The Conservancy’s restoration of the Kinderberg and Chess & Checkers House is complete, and the site is now open to the public.
Our restoration of this historic site focused on renovating the building and its surrounding landscape to ensure accessibility for modern Park users while maintaining the spirit of the area’s original purpose and design.
The Children's District is the historic name of an area near the southeast corner of Central Park, north of the Pond at 59th Street and south of the 65th Street Transverse, between the Center Drive and the East Drive. Conveniently sited to welcome visitors immediately upon their arrival to the Park, it offered facilities catering to the needs of small children and their caregivers, including the Dairy refreshment house and the Children’s Cottage (a changing and restroom facility). Most significant of these was the Kinderberg, also referred to as the Children’s Shelter or the Nursery. Completed in 1868, it was a character-defining feature of the Children’s District and the largest, most elaborate of several rustic shelters located at high points in the Park landscape. Sited on a large outcropping of rock overlooking the Pond, the Kinderberg offered shade, seating, and tables for caregivers and children to rest, picnic, and play games.
The Kinderberg was razed in the 1940s, and in 1952, the original Chess & Checkers House was constructed on the site. The octagonal brick structure was originally open on four sides and functioned as an open-air pavilion. By the 1980s, doors and windows were added to fully enclose the structure. A dimensional lumber trellis on the plaza surrounding the building was added in 1985.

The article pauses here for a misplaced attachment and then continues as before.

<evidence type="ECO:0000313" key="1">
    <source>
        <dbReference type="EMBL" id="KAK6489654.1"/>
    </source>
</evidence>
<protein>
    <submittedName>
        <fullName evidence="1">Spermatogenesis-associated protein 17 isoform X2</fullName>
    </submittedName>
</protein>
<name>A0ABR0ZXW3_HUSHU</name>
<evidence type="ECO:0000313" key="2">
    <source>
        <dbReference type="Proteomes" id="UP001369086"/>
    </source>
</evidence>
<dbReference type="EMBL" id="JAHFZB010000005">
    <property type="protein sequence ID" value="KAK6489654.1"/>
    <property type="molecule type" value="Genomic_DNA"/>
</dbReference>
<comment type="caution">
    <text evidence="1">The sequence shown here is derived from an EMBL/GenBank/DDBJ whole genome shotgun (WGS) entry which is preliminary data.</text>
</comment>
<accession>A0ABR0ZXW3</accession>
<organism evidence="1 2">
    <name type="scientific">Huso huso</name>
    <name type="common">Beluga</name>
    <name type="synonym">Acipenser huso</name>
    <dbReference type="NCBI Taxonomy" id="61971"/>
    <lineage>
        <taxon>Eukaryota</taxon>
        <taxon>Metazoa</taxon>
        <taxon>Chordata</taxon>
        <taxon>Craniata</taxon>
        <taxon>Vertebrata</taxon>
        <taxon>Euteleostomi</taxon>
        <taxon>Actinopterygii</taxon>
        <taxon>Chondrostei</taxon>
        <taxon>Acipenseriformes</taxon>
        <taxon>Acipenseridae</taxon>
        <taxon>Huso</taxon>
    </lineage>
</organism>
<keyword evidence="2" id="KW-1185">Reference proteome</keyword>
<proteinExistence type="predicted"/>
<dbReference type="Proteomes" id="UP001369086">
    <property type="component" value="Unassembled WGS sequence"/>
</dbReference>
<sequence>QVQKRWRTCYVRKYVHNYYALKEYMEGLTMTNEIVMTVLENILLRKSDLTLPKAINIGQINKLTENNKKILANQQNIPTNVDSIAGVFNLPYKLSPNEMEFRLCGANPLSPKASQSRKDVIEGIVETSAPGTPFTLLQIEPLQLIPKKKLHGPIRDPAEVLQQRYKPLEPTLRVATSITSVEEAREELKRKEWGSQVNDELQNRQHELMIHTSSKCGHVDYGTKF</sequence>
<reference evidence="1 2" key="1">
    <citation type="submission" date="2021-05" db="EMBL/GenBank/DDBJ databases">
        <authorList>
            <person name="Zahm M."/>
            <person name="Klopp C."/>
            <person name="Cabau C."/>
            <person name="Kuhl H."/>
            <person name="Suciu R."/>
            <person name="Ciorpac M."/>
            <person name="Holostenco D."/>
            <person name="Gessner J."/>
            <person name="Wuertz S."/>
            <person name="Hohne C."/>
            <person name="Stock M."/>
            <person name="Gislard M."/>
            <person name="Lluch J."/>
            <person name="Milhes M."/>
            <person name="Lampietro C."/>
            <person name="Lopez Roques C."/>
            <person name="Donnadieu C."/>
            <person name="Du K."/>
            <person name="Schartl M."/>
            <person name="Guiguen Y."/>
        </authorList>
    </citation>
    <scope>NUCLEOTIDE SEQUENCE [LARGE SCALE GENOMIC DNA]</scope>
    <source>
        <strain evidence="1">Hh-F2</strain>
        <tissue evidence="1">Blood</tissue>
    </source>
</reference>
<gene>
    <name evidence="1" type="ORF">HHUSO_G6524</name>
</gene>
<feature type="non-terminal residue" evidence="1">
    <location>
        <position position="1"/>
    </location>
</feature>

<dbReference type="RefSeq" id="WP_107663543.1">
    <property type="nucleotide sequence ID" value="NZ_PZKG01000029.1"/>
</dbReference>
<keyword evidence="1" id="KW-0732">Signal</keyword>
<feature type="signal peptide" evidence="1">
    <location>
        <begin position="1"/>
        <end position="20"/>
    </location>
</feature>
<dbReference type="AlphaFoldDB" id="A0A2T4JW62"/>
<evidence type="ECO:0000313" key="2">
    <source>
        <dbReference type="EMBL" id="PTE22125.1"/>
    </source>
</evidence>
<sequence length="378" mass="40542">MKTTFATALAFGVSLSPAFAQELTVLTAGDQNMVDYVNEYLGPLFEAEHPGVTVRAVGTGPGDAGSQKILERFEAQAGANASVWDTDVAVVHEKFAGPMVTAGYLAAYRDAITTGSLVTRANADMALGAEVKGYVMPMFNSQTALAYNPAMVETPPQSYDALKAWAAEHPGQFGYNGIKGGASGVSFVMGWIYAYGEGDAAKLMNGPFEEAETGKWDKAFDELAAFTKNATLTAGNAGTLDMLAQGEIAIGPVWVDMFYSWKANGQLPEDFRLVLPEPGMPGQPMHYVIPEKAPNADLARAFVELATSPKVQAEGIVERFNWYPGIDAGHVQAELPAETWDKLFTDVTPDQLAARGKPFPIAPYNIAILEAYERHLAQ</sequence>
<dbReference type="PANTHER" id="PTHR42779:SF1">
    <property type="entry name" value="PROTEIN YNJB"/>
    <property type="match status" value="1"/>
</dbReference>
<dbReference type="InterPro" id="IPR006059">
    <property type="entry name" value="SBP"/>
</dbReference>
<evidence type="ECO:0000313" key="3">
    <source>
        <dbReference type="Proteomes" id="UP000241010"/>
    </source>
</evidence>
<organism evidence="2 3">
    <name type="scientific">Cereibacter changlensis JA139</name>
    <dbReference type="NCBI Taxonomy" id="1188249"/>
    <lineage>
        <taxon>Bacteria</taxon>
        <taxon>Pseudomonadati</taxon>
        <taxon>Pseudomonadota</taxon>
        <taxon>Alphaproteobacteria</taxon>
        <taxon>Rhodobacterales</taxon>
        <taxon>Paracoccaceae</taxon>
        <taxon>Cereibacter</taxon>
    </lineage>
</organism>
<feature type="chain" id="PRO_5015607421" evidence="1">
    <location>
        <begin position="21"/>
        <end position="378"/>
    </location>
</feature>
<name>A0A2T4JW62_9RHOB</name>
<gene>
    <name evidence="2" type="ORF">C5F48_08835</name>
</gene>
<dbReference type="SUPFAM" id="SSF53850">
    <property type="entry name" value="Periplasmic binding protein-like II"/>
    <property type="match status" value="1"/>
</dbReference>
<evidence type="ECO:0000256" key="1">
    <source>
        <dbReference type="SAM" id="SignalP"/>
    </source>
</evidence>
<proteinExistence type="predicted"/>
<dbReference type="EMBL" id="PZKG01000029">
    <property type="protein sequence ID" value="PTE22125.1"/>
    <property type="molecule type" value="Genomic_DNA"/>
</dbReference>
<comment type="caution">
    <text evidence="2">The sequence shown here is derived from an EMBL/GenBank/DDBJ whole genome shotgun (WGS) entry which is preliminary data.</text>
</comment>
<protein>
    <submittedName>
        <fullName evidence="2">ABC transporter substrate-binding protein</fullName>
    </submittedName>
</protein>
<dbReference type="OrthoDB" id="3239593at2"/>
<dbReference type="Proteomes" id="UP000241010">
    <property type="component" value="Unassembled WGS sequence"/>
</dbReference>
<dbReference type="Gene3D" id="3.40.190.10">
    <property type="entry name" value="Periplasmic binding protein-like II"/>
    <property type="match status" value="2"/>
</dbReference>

Conditions Prior to Restoration
The last significant project at this site was a restoration of the building exterior and addition of the existing trellis in 1985. Prior to the Conservancy’s recent restoration, the trellis reached the end of its useful life, and the pavement beneath showed signs of significant settling and deterioration. The building roof had not been replaced since the original construction in 1952. The stairs and steeply sloped path leading up to the facility were not accessible. Finally, there were no longer public restrooms in the Children’s District to support the public programs run out of Chess & Checkers House or the Dairy, the Conservancy’s main visitor center and gift shop.
Our restoration of the Kinderberg and Chess & Checkers House included:
- Recreating a rustic shelter, based on the original Kinderberg structure, encompassing the existing Chess & Checkers House
- Replacing existing asphalt hexagonal pavers in-kind
- Constructing an accessible ramp to the facility on the slope on the east side of the Kinderberg, adjacent to the existing stairs
- Restoring the existing stairs and adding handrails
- Restoring the exterior of Chess & Checkers House
- Replacing the roof, cupola, windows, and doors in-kind
- Renovating the interior of Chess & Checkers House to include public restrooms as well as space to support public programs
- Upgrading existing mechanical and utility systems
The Conservancy completed this restoration in June 2023. The project was a continuation of the restoration of the Children’s District that began with the Conservancy’s restoration of the Dairy.
Our restoration of the Dairy included restoring its historic open-air porch; repairing, cleaning, and repointing the exterior masonry; replacing windows and doors, including an accessible entrance door; a new climate control system; and more.
ProjectOur renovation of Billy Johnson Playground preserved and reinforced the rustic character of the playground while increasing the play value and improving accessibility.
Our reconstruction of the Tarr-Coyne Tots Playground incorporated new toddler-friendly play experiences that feature climbing, swinging, and sand play; introduced a new water feature; and created an ADA-accessible path to the playground.
ProjectOur work in the northern end of Grand Army Plaza improved the condition of one of the City’s most prominent public spaces. We upgraded infrastructure, increased accessibility, planted new trees, and performed conservation work on the plaza’s iconic General William Tecumseh Sherman monument.